In this issue, we focus on the work of individual artists exhibited currently or recently at museums in diverse geographic locations that include the Southeastern United States, the Northeastern United States, and the United Kingdom. Collectively, the four artists represent three different generations. Hannah Höch, a key figure in Berlin Dada, was of the generation that came of age around World War I, while Medford Johnston and Jim Waters, two artists on The Art Section’s hometown art scene in Atlanta, were born during or immediately after World War II. Mary Reid Kelley belongs to the post Baby Boom generation sometimes called Generation X.
Although these artists work in diverse media ranging from painting to collage and photomontage to video production and installation, all produce powerful, referential images that push toward abstraction even as they remain anchored in representation. In her photomontages and collages, Höch begins with images literally abstracted from magazines and other sources and juxtaposes them in ways that both critique the social implications of the images and constitute new realities. While Johnston’s paintings may appear to be variations on a purely abstract set of design elements, they actually derive from the figure of a Masai shepherd holding his walking staff. Waters’s many pointed stars are abstract color fields, yet also reminiscent of word balloons used in advertising and comic art. Finally, in her videos Kelley employs live actors who are costumed, made up, and integrated into their environments in ways that turn them into human expressionist drawings.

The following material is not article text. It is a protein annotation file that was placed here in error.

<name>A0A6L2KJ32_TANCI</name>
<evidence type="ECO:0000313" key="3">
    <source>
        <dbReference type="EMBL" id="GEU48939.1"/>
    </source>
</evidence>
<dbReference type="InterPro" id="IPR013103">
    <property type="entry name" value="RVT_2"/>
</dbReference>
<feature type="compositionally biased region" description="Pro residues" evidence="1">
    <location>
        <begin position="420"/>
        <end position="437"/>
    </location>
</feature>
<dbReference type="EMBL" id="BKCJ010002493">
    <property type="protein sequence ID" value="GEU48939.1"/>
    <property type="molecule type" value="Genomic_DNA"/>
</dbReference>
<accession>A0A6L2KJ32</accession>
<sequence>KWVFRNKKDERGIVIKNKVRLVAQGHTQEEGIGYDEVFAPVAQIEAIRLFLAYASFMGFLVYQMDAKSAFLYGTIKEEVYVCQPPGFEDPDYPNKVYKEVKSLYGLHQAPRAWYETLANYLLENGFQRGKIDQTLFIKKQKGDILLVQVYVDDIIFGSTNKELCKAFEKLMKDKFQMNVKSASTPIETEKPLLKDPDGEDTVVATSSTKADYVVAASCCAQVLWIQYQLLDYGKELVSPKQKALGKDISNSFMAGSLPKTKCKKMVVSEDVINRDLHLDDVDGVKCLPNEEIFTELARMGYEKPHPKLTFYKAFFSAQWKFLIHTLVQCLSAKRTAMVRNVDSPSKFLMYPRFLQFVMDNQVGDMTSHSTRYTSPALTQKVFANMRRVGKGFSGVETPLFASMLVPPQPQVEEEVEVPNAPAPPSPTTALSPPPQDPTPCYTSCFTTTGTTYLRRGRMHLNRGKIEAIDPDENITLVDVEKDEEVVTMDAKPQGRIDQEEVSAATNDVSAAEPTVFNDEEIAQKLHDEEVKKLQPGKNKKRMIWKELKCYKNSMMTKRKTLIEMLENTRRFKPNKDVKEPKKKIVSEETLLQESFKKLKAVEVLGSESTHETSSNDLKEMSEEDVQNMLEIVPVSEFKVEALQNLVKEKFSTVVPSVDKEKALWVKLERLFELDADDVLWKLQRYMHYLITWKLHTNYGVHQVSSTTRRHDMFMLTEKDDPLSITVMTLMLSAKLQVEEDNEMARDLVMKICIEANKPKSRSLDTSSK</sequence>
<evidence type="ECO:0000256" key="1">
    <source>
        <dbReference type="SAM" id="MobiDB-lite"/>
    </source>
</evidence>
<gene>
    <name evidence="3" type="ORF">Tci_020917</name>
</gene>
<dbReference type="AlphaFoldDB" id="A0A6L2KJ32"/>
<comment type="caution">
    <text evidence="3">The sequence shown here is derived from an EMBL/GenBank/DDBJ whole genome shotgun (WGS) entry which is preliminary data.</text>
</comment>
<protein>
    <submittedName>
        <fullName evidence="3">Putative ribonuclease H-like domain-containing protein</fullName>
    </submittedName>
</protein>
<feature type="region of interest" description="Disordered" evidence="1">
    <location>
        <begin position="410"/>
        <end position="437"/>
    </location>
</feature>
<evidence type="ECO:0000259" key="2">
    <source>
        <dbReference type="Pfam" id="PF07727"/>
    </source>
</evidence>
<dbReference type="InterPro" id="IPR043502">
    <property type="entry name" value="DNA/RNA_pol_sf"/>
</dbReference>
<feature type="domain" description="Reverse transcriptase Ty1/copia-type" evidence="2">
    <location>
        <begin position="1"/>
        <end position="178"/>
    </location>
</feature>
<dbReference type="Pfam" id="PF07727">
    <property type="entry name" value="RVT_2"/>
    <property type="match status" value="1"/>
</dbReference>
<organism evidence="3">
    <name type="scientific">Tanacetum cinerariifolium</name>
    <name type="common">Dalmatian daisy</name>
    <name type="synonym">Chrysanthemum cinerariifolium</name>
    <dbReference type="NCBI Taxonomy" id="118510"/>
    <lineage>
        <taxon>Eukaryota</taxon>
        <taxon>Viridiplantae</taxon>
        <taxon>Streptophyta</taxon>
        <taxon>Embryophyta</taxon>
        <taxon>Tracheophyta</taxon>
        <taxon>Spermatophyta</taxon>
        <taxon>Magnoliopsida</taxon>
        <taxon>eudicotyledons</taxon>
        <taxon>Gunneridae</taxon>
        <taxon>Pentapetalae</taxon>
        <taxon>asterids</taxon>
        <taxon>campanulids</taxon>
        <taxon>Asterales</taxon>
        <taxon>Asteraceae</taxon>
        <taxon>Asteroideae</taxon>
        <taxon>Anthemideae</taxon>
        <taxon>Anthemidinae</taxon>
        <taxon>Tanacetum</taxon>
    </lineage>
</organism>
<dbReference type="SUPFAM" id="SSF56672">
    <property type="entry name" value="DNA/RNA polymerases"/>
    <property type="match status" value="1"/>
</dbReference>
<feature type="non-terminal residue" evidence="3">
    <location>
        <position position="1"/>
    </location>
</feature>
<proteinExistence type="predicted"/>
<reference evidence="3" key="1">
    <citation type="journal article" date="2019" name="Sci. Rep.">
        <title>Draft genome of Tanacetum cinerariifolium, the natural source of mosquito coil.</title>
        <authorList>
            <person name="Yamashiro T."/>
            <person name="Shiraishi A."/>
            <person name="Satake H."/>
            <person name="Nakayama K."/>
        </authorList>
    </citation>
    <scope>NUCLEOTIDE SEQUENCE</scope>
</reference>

I wish to thank our writers, Deanna Sirlin, Anna Leung, and Lauren Razzore and Harry Weil, for their wonderful essays and our readers for your continued support.
Spring is almost here! Enjoy!
Philip Auslander is the Editor of The Art Section.
Mary Reid Kelley with Patrick Kelley
Still from The Syphilis of Sisyphus, 2011
HD video, sound, 11 min. 2 sec.
Courtesy the artist and Fredericks and Freiser, New York